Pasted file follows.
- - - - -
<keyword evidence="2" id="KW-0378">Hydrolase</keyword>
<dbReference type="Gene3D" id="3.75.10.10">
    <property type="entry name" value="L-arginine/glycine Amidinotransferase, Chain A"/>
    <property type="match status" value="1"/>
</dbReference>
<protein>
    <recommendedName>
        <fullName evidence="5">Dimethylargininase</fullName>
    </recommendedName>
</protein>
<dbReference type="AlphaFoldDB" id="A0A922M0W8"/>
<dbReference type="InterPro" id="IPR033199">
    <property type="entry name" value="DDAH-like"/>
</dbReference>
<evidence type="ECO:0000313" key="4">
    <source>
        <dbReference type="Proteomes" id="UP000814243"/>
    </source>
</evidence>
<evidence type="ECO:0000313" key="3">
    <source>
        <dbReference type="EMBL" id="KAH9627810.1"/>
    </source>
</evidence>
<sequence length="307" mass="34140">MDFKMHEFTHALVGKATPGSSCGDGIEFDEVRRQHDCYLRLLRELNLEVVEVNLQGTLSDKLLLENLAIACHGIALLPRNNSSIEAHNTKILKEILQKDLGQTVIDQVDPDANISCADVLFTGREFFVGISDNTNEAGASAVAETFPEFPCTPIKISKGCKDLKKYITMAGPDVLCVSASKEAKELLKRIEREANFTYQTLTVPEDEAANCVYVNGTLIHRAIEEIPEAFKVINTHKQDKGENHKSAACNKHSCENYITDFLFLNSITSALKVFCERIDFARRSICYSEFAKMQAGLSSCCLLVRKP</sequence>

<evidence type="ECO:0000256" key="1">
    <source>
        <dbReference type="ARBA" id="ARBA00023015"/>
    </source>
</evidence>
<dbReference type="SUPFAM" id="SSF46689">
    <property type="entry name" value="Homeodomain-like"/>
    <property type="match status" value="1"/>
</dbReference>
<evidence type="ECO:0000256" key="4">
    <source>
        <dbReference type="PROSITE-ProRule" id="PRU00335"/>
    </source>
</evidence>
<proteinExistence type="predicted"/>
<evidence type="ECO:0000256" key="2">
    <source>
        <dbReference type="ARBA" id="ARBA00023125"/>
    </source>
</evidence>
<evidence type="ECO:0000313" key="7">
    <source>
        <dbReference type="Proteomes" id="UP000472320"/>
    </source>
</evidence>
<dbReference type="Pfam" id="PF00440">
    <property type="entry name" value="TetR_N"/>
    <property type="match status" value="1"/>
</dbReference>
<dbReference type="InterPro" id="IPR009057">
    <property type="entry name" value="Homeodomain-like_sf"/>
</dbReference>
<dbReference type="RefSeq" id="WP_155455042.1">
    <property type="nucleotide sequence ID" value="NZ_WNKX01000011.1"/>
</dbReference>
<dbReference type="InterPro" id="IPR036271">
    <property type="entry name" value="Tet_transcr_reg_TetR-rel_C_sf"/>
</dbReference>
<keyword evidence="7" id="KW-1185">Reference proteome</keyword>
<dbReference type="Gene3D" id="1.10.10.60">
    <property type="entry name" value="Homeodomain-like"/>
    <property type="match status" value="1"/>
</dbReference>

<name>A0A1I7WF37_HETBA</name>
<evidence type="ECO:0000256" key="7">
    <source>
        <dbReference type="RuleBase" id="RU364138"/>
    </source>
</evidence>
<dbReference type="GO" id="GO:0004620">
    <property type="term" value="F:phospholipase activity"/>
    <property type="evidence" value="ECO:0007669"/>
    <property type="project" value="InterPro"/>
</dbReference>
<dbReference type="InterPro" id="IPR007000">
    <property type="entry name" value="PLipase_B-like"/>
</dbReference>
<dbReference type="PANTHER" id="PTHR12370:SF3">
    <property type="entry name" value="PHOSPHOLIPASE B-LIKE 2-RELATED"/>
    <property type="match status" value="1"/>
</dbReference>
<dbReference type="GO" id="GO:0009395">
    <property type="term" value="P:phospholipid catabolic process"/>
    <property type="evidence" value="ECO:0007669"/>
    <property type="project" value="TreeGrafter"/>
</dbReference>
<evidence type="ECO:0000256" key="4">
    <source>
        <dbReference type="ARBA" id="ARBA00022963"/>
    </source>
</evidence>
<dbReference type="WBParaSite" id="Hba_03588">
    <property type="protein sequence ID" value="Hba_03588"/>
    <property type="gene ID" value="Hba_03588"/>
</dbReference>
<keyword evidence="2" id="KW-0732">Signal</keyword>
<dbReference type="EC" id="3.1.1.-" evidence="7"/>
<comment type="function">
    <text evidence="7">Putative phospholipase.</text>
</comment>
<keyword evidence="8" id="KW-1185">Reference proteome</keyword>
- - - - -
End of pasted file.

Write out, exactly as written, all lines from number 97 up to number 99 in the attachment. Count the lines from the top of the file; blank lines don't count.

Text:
<dbReference type="WBParaSite" id="Hba_03588">
    <property type="protein sequence ID" value="Hba_03588"/>
    <property type="gene ID" value="Hba_03588"/>